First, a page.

Bibliographical Notices The West Riding Lunatic Asylum Medical Reports . Edited by J. Crichton Browne, M.D., F.R.S.E. Vol. iii. London: Smith, Elder & Co. 1873. pp. vi., 349

1874 Boston Medical and Surgical Journal  
We may conclude, generally, that heredity and selection ought to produce an alternation of intensity in diseases. Tho alternation should be the more marked as the disease in question is more fatal, and more particularly attacks the young. Finally, the preventive or curative measures which may have sufficed in the periods of diminution must lose a portion of their efficacy in the period of aggravation, particularly as regards vaccination in its relations to smallpox. The works of Darwin being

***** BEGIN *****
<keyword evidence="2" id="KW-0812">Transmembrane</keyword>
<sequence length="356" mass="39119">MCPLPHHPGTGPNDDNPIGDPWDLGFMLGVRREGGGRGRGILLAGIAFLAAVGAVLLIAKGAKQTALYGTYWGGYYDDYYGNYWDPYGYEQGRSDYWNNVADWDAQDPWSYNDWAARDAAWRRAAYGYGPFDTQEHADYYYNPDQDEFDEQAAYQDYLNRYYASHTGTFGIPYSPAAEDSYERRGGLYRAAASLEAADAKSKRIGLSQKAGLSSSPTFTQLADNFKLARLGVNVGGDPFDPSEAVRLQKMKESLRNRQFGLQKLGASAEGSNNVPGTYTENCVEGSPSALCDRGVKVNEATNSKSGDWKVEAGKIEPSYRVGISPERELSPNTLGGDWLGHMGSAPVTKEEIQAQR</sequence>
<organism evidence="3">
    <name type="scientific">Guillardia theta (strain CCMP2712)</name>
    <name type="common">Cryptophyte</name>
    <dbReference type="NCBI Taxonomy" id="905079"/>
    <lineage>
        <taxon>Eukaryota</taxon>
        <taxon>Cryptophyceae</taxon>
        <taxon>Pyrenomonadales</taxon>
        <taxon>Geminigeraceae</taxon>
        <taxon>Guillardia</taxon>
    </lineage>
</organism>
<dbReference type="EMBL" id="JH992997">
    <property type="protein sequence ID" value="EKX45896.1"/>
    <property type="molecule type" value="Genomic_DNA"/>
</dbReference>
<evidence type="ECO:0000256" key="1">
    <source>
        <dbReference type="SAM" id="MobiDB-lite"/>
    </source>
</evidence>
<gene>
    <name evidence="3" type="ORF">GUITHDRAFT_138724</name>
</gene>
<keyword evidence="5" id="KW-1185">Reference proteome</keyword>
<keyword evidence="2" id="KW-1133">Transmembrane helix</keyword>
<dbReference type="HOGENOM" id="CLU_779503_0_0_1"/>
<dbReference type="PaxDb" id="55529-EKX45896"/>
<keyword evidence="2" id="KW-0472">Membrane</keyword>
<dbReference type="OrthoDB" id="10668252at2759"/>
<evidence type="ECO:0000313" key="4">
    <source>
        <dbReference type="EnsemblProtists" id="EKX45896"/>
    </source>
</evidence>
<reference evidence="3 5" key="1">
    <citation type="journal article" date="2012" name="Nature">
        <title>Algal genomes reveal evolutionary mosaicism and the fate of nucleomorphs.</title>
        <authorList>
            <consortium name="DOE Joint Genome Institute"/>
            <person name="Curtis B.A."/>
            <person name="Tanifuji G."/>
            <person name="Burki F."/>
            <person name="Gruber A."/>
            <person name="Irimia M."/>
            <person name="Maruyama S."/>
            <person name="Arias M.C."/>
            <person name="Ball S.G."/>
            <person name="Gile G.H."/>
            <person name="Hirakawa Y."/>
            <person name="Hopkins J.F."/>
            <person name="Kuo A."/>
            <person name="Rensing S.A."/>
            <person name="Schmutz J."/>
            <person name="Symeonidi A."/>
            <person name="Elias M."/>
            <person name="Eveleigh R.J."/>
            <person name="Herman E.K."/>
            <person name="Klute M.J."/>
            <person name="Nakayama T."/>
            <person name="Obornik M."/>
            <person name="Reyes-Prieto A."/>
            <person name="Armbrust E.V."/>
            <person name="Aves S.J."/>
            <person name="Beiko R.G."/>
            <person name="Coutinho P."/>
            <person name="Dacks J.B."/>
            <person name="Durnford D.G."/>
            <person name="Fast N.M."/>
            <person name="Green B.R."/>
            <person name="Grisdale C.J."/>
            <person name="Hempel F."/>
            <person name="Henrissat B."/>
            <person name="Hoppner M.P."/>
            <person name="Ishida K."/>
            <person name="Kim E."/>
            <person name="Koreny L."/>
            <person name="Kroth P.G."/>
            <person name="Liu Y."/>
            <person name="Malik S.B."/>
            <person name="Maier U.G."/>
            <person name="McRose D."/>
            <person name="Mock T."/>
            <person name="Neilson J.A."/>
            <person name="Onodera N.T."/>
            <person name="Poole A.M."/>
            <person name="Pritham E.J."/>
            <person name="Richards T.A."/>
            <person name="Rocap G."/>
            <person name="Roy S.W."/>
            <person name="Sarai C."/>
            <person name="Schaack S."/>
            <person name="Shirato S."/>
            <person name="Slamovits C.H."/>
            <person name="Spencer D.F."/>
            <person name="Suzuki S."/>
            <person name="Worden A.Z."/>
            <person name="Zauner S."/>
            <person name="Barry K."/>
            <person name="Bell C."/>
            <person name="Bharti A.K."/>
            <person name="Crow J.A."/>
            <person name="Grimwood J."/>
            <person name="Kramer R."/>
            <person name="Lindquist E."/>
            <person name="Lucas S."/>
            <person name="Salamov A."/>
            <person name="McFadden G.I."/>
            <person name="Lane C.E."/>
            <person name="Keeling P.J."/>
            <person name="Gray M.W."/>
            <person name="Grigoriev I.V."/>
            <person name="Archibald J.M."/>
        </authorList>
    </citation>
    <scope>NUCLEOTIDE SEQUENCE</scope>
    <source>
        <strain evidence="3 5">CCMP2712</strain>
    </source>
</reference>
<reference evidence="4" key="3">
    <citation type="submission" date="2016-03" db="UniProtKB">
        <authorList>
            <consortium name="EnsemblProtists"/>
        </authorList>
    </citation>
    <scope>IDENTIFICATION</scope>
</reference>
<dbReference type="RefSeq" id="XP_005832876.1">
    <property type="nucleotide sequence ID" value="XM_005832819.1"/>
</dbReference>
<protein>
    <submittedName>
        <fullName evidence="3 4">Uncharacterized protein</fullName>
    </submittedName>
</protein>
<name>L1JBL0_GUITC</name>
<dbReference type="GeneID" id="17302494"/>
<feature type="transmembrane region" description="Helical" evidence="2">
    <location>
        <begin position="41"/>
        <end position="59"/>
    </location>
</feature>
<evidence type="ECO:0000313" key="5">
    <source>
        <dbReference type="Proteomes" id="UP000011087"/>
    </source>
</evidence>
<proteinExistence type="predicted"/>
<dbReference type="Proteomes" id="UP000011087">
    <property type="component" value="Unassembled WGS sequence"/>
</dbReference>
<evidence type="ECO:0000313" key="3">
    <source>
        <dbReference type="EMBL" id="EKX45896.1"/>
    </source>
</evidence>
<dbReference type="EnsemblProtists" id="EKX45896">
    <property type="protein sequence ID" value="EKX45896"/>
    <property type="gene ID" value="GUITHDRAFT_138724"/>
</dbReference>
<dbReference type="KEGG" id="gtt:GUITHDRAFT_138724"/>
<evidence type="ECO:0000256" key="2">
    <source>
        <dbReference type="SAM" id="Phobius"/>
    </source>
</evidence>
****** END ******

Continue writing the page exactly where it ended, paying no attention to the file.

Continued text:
more » ... of Darwin being now generally known among physicians, it is probable that many of them have thought of the effect of selection on variation in the severity of diseases. 1 doubt, however, if they have paid attention to its consequences relative to vaccination. Hence, 1 have been induced to make this, perhaps new, application of the ideas of the celebrated English naturalist.
doi:10.1056/nejm187402190900804 fatcat:jdfmki5ucndppauuvaj2fcfeva